Friday, February 25, 2011

Are New Generation Anchors Any Good?

They sure have promise, judging from the many comments I read on the forums. But, I have to caution that I believe there is a strong tendency to want something to be really good once you've spent a fair bit of money on it. It must be worth what you spent, right?

And there are a few questions still out there. As I noted in my last post I have not yet seen enough testing to come to any definite conclusion, especially in comparison to anchors like the Danforth, the Fortress, the CQR, and the Bruce that have not only been through numerous tests over several decades but have also been in continuous use throughout the cruising world by many experienced boaters. Evans and Beth Starzinger did some unusual testing down in Chile where they found that their anchor favorite, the Bruce type, still performed better than the new generation anchors in the rocky shale found in those waters. There have also been some soupy mud tests done by other manufacturers indicating that there might be some doubts about new gen. anchors in those bottoms. Plus, I have witnessed a big boat having trouble with his Spade in a hard-mud-weedy bottom where my Bulwagga bites in fast every time.

Other boats have problems dealing with the roll bar not working properly in their anchor roller set up. Another interesting thing is that the new gen. anchor folks are all quite conservative on their recommended anchor weights. In the past, anchor manufacturers all seemed to compete to claim the crown of lightweight champion, but today everyone seems to be conceding that point to Fortress, which is basically a Danforth design from 1939. I now see anchor weight tables suggesting I add ten pounds or so to what the leading anchor companies suggested 10 years or so ago.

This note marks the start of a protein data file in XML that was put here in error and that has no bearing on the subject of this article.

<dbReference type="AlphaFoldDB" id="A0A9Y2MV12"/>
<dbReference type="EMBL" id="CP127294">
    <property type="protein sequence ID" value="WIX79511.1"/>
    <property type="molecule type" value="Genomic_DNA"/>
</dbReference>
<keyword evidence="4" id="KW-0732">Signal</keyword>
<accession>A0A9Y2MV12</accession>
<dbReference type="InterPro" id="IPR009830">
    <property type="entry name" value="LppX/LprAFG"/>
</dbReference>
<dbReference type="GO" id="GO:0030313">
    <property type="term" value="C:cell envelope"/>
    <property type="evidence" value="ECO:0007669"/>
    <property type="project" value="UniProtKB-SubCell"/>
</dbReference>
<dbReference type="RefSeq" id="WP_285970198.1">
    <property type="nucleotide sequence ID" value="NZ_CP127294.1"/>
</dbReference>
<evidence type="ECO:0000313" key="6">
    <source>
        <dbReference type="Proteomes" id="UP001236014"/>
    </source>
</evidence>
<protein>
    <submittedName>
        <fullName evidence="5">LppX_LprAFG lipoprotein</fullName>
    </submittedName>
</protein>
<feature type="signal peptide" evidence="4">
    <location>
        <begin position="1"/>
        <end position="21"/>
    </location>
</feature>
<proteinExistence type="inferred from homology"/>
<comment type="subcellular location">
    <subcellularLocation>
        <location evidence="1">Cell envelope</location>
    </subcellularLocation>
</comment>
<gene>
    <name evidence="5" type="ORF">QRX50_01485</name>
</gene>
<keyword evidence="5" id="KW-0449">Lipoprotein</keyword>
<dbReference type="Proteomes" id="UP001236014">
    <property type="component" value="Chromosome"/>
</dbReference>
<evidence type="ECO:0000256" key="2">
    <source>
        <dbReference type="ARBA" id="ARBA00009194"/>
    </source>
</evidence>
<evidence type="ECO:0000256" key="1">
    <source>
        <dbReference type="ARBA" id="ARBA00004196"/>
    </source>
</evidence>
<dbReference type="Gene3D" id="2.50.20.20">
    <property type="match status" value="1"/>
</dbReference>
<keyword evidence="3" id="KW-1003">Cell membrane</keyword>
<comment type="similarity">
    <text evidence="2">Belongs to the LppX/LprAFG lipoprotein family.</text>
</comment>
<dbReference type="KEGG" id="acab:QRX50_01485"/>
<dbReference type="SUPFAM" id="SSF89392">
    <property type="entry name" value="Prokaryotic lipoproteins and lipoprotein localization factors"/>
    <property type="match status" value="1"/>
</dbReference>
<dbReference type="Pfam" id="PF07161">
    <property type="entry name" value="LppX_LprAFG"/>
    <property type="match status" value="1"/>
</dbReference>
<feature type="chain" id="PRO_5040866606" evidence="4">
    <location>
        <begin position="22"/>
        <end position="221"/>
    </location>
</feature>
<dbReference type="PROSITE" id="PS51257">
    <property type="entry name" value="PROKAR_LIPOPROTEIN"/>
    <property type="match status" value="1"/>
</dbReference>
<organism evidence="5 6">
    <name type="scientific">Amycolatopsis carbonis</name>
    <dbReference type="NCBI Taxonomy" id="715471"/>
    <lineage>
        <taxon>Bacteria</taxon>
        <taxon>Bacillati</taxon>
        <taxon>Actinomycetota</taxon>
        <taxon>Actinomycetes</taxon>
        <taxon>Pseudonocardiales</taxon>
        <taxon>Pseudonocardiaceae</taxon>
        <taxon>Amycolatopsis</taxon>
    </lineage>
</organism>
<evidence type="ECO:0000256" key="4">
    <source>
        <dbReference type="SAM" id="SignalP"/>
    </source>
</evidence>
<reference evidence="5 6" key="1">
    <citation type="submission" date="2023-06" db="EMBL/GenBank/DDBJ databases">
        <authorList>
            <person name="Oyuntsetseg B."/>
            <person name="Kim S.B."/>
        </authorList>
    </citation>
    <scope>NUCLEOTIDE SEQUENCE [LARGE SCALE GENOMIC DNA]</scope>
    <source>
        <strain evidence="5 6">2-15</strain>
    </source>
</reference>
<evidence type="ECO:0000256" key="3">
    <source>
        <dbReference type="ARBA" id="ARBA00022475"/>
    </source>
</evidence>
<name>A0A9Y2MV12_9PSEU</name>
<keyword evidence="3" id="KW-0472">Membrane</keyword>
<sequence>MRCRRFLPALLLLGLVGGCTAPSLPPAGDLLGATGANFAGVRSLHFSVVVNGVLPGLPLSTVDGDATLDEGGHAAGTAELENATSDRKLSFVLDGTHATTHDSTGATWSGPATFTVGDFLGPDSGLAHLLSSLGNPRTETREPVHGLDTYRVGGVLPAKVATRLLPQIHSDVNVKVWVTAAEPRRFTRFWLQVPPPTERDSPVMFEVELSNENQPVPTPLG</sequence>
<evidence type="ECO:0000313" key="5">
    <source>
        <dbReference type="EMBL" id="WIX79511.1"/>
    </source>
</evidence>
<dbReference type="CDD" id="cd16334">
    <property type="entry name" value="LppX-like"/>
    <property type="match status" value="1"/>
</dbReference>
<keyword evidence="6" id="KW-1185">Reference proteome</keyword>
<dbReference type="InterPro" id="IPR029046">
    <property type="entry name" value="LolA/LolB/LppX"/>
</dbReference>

Am I interested in new gen. anchors? You bet! Am I sold yet--No.

Sunday, February 20, 2011

New Generation Anchors?

Anchor talk in the boating forums is usually heated and opinionated, and lots of fun too! There is lots of discussion right now about what some are calling the "New Generation" anchors, and how they compare to what I guess we must now call the "old generation" anchors. Putting myself into that old generation, some of us feel a bit defensive about the term--they're not old, just well tested! And that is what sets the old generation from the new. Yes, there have been a few well-publicised anchor tests in recent years that were apparently won by the new generation anchors, but if you take a close look at these tests they have some critical flaws.

The test that got these anchor wars rolling in the U.S.A. was the one conducted by West Marine and SAIL magazine, and published back in the fall of 2006. Results also appeared in Yachting Monthly in Europe, and in other publications, with varying degrees of quality in the reporting. The results have been argued about endlessly on the forums, but the general conclusion was that the new generation anchors, including the Rocna, the Spade, and the Manson Supreme, did significantly better than the old generation, except for the aluminum Fortress anchors, which I include in the old generation because they are closely based on the Danforth design.

However, I would argue that this major test was fatally flawed from the get-go, despite the best intentions of the testers and the organizations involved. For some reason unknown to me they chose a location with a firm, hard sand bottom, that was obviously highly variable based on the results. Now, there is nothing wrong with anchoring over sand, which many have to do while cruising in the tropics and other locations, and sand generally produces the highest holding power of any bottom material.